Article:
A deal for what is believed to be the first Russian-German low-carbon ammonia supply chain has today (Dec 22) been inked – and plans state that 1.2 million tonnes of fuel is set to cover a significant share of hydrogen demand in Germany.
Russia’s Novatek has confirmed that it will produce the ammonia at its facility on the Yamal Peninsula, North-western Siberia. Although still under development, the site will make use of the vast local gas reserves.
To ensure the ammonia production is as environmentally friendly as possible, carbon dioxide formed during the natural gas-to-hydrogen production process will be captured and stored using a highly efficient underground storage infrastructure (CCS).
On the plant, Leonid Mikhelson, Chairman of Novatek’s Management Board, added, “Our strategy pays significant attention to clean energy supplies, and we consider ammonia as the most efficient hydrogen carrier for seaborne transportation.
“We are now at the pre-FEED stage for a low- carbon ammonia and hydrogen plant with CCS facilities and signing of term sheets for long- term supply demonstrates growing demand for low-carbon products, which is an essential precursor for the Final Investment Decision on this project.
“The plant will be located next to our LNG cluster in Yamal in order to minimiwe the infrastructure costs and provide the most competitive clean energy supplies to the global market”.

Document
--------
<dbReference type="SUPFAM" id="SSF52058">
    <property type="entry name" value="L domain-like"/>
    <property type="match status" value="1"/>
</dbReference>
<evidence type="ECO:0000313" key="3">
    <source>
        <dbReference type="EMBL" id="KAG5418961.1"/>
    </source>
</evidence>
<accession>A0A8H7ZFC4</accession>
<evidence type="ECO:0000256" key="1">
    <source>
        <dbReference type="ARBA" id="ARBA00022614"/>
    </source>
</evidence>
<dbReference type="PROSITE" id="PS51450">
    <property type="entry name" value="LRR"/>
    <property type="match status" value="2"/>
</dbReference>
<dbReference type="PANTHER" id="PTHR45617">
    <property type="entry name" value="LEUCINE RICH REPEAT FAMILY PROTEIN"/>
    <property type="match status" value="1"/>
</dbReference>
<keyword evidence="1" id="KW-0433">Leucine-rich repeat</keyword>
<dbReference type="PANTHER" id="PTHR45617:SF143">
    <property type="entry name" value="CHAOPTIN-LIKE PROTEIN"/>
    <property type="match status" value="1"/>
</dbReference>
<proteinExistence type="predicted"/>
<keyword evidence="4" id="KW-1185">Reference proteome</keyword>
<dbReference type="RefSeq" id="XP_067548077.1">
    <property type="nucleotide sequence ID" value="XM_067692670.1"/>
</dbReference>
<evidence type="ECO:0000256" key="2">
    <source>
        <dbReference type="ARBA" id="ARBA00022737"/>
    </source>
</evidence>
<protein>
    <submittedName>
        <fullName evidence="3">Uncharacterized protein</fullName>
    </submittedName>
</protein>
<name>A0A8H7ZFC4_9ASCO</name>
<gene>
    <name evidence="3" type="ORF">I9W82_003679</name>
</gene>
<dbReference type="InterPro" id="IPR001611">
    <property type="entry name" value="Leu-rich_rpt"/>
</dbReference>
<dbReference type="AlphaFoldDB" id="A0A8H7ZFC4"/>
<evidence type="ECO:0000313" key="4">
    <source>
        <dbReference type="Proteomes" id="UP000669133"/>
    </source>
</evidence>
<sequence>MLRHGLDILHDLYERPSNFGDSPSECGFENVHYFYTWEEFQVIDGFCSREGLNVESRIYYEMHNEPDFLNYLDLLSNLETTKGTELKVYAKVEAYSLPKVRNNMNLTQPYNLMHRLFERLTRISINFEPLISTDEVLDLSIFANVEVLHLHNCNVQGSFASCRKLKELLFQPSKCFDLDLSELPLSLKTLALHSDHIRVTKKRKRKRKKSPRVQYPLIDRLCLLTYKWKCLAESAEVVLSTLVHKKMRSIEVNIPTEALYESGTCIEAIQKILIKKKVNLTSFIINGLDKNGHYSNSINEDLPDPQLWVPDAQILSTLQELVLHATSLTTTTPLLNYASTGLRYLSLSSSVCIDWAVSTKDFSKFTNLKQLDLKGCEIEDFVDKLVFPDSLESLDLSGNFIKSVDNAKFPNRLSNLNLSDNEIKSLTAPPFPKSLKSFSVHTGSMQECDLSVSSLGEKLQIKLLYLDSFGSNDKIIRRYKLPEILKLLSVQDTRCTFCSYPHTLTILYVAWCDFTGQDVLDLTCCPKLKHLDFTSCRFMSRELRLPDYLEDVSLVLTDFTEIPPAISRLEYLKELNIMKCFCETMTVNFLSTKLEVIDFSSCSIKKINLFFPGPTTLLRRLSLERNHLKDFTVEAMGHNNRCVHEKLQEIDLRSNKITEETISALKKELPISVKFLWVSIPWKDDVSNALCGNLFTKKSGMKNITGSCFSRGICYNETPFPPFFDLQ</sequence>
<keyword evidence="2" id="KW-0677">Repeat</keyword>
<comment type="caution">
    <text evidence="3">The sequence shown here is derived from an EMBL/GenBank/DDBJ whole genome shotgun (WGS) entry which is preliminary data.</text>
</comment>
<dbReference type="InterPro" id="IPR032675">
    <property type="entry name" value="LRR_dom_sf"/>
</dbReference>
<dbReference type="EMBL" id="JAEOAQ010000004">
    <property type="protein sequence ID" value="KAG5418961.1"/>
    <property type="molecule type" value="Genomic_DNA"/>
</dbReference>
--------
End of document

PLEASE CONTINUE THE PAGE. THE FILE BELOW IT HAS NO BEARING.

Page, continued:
Once produced, the ammonia will then be shipped to Germany – and this is where Uniper comes in. A pioneer in green energies, and hydrogen in-particular, Uniper will welcome the deliver at an ammonia import terminal in Wilhelmshaven which will be equipped with a storage facility and a cracker operating with green power.
At the terminal, the imported ammonia can be transformed into hydrogen and used throughout the country. Already, Uniper has hinted at plans for the energy carrier to be fed into the future German hydrogen pipeline.
On the plans, Klaus-Dieter Maubach, CEO of Uniper, said, “This project would cover a significant share of the low carbon hydrogen demand in Germany. Uniper is committed to reaching carbon neutrality in its European Generation business by 2035. Decarbonised and low-carbon gases such as hydrogen will play a major role in achieving these goals.
“Germany, like many other heavily industrialised countries, will rely on hydrogen imports, as the demand for hydrogen will exceed domestic production capacities. Hence, we actively set up global collaborations and partnerships and plan Wilhelmshaven as a major hydrogen hub.
“I firmly believe that Novatek, which has already developed a state-of-the-art LNG facility on Yamal, will deliver one of the world’s most efficient and cleanest ammonia export projects providing Europe with ammonia and hydrogen featuring a carbon footprint below the EU Taxonomy threshold.”